SERMON: Will you follow Jesus to Jerusalem?

SERMON: Will you follow Jesus to Jerusalem?

Will you follow Jesus to Jerusalem? A sermon preached by Graham Low on 25.8.19

I’d like you to try and imagine that you are somewhere in the crowd of people we have just heard about who are following Jesus. You are not in the front but somewhere in the middle. Maybe you have not heard everything that Jesus has said, but you think that you have got the general sense of his message. You find this message very compelling indeed, and yet you also sense some fear about its possible consequences, both for you and for others. Remember that today, on this sabbath day, you are in the synagogue. What can you see and what does it mean?

Firstly, you see a well-known woman in great difficulty. She is so bent down that she can only see the ground. She cannot look people in the eye, but everyone else sees her and is watching her. Now, our names are a deep part of our self-identity. But here we see a nameless woman. She is a victim. Her shoulders have borne huge and isolating weight, physically and metaphorically, for eighteen years. She is placed in the gospel as an example of all those nameless people who have a beauty and a heart that are unseen because of a label placed upon them: immigrant, disabled, autistic, asylum seeker, homeless…and many other forms of what we may collectively call victimhood. In our imagination let us remember that we are in a village and so everyone knows everyone else, and they all know this woman has had problems for many years, though the reason for them is not made clear here. Luke tells us that she has “a spirit of weakness”, causing her to be bent double. People in today’s world might be wondering whether this problem has a psychological basis, though in the language and understanding of their day, the villagers express the cause as satanic. Maybe she has been physically or verbally abused over a long period, and eventually her body has responded by being bent double. Even in the 21st century such things are not unknown. 

We also become aware that a power struggle is going on in the synagogue. Though there is a president in charge, everyone is looking at Jesus. And then in an instant, with a touch and a word, the woman ishealed by Jesus. She is set free. Her back is put right and she stands tall. Jesus has upstaged the president, who becomes angry. He shows this in an official public rebuke, saying that Jesus has broken the rules. This is completely understandable when the village hierarchy encounters the quite extraordinary and unpredictable actions of Jesus. But let us pay attention to Jesus’ answer. As we have followed Jesus before this moment, we have heard Jesus’ penetrating analysis of what is wrong with Israel. And we have heard his predictions about trouble ahead.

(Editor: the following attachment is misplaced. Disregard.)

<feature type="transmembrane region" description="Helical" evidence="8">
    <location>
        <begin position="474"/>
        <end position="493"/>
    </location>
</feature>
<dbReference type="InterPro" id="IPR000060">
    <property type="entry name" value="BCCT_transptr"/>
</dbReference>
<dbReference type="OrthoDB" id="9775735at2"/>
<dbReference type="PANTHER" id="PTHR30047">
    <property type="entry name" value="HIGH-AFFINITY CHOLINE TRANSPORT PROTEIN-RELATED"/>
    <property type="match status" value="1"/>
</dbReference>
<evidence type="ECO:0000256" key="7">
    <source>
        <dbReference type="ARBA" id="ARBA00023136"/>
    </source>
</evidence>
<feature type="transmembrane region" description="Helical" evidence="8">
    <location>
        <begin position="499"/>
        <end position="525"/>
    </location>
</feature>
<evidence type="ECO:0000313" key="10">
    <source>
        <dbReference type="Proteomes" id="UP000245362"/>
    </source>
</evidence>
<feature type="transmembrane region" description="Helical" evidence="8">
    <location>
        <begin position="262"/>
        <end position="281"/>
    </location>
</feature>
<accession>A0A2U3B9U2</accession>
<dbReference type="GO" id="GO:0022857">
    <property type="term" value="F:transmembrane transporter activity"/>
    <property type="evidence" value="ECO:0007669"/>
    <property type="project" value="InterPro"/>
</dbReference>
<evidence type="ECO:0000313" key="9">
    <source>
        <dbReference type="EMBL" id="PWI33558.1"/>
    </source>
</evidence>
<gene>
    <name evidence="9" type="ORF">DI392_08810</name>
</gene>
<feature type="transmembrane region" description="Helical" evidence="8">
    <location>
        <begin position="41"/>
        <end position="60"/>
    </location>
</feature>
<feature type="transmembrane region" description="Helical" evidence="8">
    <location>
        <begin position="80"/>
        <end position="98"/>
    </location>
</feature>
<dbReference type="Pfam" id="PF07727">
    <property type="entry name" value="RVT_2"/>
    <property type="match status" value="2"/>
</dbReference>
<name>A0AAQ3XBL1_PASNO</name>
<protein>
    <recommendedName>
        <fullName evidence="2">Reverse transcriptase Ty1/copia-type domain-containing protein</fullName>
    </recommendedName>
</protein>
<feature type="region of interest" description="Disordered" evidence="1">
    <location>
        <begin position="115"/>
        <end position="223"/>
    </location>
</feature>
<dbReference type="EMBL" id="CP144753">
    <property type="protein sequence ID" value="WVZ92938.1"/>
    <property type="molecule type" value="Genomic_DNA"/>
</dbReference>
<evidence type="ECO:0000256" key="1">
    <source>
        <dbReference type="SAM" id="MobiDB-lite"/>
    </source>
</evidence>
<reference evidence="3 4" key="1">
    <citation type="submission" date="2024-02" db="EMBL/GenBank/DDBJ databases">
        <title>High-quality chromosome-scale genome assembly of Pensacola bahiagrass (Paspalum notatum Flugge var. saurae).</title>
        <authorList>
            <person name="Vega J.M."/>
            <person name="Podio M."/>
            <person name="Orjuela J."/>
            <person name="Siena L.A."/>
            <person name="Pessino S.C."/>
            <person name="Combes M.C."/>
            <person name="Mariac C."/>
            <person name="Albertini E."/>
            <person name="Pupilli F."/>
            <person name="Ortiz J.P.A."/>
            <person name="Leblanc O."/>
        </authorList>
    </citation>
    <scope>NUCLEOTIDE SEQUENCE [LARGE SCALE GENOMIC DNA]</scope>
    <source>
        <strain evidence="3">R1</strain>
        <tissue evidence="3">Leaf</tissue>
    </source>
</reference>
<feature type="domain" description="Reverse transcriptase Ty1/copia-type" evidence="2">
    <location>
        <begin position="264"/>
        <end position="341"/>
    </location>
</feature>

But now he speaks of double standards. “You do one thing yourself, but when I do essentially the same thing, but with greater importance to the person concerned, you object. You are simply play acting. You are quite happy to untie an animal that needs water on the sabbath. But you object when I untie a daughter of Abraham who is suffering from satanic forces”. 

This is the only place in the Gospels where this expression is used. Part of this woman’s healing is to be called an heir to Abraham, the person who on a starry night received the promise from God that a great and blessed people would come from him. She is an heir to this blessing and is to become a blessing to others. Jesus has, as it were, turned this woman’s full stop into a comma, so that she can start a new life, with herself, her neighbours and community, and with God. Jesus continues by asking if there could there be a better day than the sabbath to do this. 

So, yes, we can see the parallels between untying the animal and the woman. But what is he saying about the woman? She is a daughter of Abraham and has been bound up by dark forces for 18 years. The same forces have held Israel in a grip for years. Now Jesus has won a victory. And we begin to see that this untying, this freeing, of this woman is what Jesus also desires to do for Israel as a whole. Jesus sees that Israel has had an evil power over people, including tight boundaries and rigid understanding of the sabbath law. He sees that unless the kingdom message of his action heals this unnamed woman, he can see no hope for the kingdom as a whole.

In the verses immediately following those we have just heard, we read more about this kingdom. It is like a tiny mustard seed producing a huge tree, in which the birds of the sky can nest. When Jesus sows a seed the most astonishing things may happen to any of us. In freeing this woman from a spirit of weakness Jesus has sown a seed in the kingdom. We may wonder how this woman’s life will be shaped as she is freed to grow into and live in God’s kingdom.

So how do you now feel about what we have heard and seen and thought in the temple today? Maybe you too find that you need to be freed from something. Shall you follow Jesus up to Jerusalem? If so, it will surely be unpredictable and risky. But where else would you choose to go? Amen.